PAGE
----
5 Lead Generation Best Practices to Increase the Impact & Value of Technical Content
Thanks to the internet, today’s prospects are discovering much more pre-purchase information than ever before through ebooks, white papers, overview videos, articles, case studies and more. However, their information gathering does not end with marketing content. There is also a world of technical content they are encountering that covers detailed specs, use cases, troubleshooting, learning curve, implementation, maintenance, add-ons, data syncs, API integrations, and the list goes on.
What’s more, many prospects are not coming across this technical content after engaging a sales rep (or pre-sales rep in some industries). Rather, they are finding it on their own through a variety of channels, such as Google, corporate websites, knowledge portals, customer communities, social media, and so on. For example:
- A study by the Acquity Group found that 94 percent of prospects do some form of online research.
- A Forrester study found that prospects are more than 70 percent along the buyer’s journey before they seriously engage a rep as part of a formal sales process.
- Research by Google’s Zero Moment of Truth found that the average prospect checks 10.4 sources of information before making a purchase decision.
Of course, not all of this content is technical content. As noted above, a significant portion is still marketing content, and there is no sign of a slow-down. Yet technical content is increasingly part of the mix, simply because prospects want to achieve what has always been the case, internet or no internet: make smarter and safer purchasing decisions. And for many prospects – especially those purchasing technology-driven products or services – technical content is essential to their information-gathering agenda. They do not just want to know what something is and why it is beneficial. They also need to know how it works, why it works, and what issues they are likely to face or opportunities they may be able to exploit after a purchase.
For companies that cater to these prospects – which these days is almost all of them, whether they sell smartphones to consumers or engineering software to corporations – this growing appetite for technical content is a good news, bad news proposition.
The good news is that it gives companies more ways to connect with prospects, communicate value, establish brand differentiation, generate sales, and develop customer communities.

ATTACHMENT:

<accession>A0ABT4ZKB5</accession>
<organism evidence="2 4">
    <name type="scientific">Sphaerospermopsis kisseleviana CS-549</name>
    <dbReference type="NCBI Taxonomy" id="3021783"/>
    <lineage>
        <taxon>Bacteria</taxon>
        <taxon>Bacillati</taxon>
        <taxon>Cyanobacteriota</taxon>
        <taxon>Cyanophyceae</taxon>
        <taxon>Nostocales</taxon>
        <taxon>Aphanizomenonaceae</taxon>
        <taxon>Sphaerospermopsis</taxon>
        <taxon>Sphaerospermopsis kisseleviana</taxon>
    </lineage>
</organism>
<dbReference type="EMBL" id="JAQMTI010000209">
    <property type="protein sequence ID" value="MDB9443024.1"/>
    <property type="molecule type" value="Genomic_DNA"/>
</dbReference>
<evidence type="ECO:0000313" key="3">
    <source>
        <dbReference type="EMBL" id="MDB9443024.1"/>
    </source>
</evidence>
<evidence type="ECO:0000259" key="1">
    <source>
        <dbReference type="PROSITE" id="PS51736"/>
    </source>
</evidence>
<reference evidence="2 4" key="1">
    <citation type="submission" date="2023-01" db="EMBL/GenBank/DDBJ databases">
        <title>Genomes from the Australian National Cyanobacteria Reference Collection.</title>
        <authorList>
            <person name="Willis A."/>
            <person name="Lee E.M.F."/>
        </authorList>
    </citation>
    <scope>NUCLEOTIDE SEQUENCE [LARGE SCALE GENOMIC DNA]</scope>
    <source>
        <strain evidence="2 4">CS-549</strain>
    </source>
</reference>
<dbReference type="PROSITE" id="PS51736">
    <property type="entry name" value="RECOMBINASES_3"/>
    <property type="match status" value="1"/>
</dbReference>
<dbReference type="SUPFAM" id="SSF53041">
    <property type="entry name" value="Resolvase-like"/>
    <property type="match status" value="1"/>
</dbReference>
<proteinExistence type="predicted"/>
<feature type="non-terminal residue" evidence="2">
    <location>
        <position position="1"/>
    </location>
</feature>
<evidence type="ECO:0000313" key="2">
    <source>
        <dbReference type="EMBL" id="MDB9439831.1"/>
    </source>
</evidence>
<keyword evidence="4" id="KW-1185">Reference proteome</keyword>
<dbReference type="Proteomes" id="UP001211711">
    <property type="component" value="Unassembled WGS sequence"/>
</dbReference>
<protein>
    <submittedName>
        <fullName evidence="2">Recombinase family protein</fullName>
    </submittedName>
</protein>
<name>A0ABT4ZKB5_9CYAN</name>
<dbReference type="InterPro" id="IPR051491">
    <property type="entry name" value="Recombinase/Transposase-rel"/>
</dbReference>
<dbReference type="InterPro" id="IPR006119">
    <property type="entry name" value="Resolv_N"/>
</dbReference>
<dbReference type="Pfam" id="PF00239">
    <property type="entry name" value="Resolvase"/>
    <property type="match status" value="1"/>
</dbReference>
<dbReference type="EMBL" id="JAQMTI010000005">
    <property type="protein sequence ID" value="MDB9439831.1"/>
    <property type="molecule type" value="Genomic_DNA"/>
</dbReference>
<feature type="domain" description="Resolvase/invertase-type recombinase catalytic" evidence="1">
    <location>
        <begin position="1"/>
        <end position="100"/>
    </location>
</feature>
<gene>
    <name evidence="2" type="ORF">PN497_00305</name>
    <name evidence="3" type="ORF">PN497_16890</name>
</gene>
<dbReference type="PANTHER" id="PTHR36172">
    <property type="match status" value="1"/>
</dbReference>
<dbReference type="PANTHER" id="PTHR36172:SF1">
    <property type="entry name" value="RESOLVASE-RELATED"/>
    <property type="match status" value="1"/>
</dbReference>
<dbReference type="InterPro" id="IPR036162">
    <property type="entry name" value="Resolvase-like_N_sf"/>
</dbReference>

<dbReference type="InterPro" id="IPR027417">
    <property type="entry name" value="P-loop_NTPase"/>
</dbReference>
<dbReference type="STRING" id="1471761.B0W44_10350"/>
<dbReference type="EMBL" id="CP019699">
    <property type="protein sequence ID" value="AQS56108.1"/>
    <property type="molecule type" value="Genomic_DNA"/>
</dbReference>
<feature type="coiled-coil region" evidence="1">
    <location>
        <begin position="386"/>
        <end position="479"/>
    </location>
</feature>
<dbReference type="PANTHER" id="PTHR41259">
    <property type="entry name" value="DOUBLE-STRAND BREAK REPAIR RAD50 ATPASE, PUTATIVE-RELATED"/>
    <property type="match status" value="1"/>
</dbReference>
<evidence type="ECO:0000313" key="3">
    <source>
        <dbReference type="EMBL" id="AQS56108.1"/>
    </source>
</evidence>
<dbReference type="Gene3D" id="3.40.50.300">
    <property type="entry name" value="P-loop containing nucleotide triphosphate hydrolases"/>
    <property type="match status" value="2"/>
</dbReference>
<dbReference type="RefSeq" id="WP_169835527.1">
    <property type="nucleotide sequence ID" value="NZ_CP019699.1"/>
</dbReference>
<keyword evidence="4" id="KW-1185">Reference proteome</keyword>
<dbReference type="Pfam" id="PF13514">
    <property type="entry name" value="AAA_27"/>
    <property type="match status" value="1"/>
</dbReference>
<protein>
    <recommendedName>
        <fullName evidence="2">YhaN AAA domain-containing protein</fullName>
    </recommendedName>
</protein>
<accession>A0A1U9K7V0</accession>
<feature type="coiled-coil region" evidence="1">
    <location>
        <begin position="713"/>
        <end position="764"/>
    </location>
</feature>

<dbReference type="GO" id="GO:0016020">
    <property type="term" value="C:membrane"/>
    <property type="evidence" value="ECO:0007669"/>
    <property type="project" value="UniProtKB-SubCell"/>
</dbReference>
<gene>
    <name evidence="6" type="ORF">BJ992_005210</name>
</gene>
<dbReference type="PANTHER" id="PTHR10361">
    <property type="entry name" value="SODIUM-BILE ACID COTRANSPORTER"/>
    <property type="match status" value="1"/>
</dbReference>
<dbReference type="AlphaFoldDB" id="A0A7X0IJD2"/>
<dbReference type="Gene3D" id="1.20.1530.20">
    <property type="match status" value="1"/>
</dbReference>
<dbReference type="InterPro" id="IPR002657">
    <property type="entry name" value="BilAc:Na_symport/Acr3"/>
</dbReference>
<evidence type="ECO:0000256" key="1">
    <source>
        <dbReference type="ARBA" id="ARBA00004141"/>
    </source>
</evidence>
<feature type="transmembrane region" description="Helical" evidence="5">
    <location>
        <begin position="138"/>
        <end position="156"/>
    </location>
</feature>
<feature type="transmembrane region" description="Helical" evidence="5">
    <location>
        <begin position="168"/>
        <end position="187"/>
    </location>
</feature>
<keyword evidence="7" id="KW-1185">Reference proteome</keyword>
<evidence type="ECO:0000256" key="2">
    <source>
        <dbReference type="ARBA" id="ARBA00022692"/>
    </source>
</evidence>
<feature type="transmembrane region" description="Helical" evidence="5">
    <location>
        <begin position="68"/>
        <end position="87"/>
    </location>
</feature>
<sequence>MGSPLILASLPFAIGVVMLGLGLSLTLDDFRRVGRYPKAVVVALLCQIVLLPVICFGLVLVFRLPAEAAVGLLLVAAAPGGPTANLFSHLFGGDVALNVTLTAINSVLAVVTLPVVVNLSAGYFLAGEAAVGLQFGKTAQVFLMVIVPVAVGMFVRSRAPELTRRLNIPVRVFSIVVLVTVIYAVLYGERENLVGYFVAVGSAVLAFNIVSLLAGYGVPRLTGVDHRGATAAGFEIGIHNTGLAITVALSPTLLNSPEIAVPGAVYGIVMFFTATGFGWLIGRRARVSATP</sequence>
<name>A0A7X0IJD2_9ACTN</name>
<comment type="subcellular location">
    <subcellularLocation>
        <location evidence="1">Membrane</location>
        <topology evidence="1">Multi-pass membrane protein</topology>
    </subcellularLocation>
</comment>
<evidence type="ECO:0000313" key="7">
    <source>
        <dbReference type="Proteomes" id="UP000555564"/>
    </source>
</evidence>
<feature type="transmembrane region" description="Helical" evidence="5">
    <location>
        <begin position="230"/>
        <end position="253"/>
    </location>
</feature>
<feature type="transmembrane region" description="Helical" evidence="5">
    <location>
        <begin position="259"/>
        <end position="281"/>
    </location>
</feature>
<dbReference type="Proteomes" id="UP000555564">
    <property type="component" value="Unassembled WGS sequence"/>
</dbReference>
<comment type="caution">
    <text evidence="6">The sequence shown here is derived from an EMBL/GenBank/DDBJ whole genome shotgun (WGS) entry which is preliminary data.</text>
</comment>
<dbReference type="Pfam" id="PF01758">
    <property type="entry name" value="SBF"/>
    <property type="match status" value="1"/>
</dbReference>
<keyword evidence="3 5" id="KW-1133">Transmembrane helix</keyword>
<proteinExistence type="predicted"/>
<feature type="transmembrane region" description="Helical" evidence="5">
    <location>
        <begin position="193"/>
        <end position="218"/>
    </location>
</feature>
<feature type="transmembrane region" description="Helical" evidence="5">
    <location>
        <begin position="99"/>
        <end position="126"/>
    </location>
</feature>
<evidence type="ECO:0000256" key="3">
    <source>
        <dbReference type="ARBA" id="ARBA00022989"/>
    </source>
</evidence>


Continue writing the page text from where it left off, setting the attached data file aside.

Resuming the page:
But the bad news is that unless companies are approaching their technical content as legitimate lead generation assets, these potential gains cannot be fully realized. Instead of ushering prospects forward on the buyer’s journey, their various pieces of technical content may stall momentum, or end the relationship before it has a chance to take root.
Now, for the techpubs folks out there: do not worry, this does not mean that technical content should be crafted like marketing content. However, it does mean that there are lead generation best practices that have been used in the digital marketing world for several years, and can be adopted to help both prospects and companies get what they want: timely and relevant technical information for the former, and buyer’s journey onboarding and nurturing for the latter.
With this in mind, here are five lead generation program best practices from the digital marketing world that techpubs can adopt to increase the value and impact of technical content:
- Promote Technical Content
Technical content is an asset, and should be leveraged as such. This does not mean that it should be aggressively advertised. After all, “shove content down prospects’ throats” does not appear in any lead generation best practice playbook. Rather, it means that technical content should be put under the spotlight in newsletters, websites, social, email marketing, SEO and PPC.
- Make Technical Content Findable
Successful lead generation programs do an excellent job of making marketing content findable. Not just because this is a nice and friendly thing to do (which it is). But more pragmatically, it is because customers will not will not invest time hunting for content. If they cannot find what they want quickly and easily, they will assume that it does not exist. As such, companies should ensure that all of their technical content is just a few clicks, keystrokes or taps away, and prospects can get what they need through full-text and faceted search capabilities from any device.